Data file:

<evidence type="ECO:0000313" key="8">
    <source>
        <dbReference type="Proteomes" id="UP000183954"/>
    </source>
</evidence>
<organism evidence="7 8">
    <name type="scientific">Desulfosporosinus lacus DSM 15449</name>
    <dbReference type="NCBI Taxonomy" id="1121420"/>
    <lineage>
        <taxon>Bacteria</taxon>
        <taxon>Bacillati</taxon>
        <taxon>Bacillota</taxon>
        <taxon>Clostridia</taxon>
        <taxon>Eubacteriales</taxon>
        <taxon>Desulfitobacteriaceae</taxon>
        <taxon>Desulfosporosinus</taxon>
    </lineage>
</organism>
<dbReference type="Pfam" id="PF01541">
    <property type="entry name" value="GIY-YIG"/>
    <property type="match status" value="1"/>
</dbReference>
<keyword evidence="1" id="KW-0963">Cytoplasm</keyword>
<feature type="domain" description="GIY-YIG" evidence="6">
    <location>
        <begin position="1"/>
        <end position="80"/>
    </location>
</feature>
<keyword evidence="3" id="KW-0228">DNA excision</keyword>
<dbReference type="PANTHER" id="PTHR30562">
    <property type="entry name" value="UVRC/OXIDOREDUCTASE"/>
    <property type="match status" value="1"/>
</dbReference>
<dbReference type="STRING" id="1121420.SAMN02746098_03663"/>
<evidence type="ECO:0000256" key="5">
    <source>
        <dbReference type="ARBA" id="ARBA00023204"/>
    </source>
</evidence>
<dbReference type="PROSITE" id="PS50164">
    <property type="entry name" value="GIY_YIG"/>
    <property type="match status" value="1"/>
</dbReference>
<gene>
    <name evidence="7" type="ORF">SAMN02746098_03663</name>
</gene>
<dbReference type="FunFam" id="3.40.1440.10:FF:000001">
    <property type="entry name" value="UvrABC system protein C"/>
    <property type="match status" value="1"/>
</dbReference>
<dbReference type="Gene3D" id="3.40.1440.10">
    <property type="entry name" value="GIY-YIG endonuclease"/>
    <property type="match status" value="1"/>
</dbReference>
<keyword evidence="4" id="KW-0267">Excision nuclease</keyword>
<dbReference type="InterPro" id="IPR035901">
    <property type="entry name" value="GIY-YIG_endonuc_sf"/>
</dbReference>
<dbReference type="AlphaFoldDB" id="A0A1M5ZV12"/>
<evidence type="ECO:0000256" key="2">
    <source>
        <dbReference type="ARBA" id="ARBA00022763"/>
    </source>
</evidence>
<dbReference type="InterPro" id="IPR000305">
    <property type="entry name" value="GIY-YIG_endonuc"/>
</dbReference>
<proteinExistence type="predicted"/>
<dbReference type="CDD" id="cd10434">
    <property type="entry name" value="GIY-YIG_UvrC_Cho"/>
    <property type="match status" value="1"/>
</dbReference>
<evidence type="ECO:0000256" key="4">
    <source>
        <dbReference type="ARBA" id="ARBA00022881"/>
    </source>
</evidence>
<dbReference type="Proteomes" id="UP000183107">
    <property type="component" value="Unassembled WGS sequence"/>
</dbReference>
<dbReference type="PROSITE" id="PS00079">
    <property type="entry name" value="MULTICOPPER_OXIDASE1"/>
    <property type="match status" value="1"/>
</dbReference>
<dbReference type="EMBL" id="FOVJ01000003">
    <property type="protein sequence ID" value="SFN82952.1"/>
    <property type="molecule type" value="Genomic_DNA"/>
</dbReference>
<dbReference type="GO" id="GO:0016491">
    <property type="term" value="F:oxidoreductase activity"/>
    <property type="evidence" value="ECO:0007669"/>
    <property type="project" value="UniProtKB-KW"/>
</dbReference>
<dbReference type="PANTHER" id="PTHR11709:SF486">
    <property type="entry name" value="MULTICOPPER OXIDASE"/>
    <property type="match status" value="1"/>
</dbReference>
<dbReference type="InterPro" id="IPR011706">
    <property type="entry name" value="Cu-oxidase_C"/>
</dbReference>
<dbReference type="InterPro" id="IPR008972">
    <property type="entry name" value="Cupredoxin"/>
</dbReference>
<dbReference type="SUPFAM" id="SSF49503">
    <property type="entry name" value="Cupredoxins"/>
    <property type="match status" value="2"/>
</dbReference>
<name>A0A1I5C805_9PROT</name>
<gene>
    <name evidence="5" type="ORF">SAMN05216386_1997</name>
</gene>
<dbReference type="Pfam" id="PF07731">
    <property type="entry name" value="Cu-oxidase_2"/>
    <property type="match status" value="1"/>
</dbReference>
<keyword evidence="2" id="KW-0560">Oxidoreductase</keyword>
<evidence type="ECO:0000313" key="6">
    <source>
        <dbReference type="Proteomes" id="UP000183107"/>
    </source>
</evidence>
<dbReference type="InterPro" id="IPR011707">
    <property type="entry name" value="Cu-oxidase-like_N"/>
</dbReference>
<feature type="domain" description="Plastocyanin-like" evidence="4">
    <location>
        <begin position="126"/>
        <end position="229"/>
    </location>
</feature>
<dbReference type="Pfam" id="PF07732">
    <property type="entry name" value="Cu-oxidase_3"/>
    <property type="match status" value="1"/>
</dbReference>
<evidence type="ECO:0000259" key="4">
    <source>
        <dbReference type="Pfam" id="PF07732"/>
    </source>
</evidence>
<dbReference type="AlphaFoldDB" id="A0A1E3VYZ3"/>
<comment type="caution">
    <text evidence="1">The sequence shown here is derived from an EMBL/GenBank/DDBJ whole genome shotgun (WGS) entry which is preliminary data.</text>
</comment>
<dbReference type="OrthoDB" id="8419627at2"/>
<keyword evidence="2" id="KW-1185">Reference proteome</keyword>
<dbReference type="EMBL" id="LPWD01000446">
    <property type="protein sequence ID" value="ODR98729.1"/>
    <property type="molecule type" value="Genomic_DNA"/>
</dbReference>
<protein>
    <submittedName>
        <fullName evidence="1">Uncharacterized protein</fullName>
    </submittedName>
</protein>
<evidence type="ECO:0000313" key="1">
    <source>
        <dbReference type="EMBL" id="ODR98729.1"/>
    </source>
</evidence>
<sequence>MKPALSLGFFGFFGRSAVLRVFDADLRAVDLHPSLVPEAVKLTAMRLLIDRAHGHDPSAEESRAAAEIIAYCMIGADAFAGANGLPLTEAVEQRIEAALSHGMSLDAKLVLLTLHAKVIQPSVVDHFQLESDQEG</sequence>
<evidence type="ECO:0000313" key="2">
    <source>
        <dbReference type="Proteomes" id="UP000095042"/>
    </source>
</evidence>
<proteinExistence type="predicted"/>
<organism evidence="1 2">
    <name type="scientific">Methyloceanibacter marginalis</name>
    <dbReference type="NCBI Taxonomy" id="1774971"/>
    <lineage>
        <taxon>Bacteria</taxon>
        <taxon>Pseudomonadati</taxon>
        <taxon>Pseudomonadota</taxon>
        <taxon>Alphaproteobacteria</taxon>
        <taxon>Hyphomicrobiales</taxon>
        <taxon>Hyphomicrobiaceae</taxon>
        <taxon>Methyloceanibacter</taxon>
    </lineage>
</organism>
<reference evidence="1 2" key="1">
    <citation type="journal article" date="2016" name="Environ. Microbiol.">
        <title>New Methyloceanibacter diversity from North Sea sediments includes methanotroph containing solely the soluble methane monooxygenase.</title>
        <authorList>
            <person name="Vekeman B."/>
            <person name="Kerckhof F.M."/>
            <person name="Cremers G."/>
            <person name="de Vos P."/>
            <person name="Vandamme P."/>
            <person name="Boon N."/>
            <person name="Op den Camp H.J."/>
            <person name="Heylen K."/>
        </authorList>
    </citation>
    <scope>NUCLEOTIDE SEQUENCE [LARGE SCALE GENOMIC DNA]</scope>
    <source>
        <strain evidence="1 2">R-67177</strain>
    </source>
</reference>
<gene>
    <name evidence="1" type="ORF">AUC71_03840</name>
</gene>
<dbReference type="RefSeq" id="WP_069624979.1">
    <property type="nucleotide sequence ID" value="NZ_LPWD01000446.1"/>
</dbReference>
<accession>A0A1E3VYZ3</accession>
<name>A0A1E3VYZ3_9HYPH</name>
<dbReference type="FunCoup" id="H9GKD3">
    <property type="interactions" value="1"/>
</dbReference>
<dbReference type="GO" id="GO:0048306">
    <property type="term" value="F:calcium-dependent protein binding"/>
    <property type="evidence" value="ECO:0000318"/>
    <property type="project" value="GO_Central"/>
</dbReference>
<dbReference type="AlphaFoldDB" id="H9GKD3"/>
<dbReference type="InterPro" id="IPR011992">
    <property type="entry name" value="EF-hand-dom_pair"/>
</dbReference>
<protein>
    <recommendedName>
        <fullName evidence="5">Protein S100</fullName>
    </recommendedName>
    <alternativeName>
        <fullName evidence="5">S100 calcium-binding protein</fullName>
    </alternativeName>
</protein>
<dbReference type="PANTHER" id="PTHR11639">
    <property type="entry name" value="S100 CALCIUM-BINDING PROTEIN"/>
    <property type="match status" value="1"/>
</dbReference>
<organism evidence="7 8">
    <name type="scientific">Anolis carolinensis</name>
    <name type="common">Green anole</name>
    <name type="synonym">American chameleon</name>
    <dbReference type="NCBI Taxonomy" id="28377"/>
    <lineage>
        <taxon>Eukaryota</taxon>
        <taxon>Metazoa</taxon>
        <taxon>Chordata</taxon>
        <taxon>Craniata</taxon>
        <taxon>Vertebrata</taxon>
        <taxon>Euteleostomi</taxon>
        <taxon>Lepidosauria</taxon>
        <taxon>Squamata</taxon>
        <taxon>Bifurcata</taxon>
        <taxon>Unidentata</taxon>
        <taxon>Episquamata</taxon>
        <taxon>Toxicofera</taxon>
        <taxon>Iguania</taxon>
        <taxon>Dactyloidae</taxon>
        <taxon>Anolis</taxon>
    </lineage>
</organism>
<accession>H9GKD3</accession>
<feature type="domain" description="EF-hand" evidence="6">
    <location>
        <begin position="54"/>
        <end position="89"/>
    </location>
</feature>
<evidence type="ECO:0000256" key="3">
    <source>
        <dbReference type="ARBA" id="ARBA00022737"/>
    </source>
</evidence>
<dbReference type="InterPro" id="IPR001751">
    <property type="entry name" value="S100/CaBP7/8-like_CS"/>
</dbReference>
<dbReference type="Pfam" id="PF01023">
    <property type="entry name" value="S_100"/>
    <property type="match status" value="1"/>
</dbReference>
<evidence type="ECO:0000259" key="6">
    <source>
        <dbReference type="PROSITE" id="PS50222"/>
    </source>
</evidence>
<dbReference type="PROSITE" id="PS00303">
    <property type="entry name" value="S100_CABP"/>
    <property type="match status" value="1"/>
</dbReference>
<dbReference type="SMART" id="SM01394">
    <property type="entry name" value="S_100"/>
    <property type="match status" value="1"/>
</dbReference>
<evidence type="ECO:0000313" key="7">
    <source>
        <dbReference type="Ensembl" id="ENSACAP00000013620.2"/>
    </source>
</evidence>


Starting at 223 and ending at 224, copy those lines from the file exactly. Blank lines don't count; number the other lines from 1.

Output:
    </recommendedName>
    <alternativeName>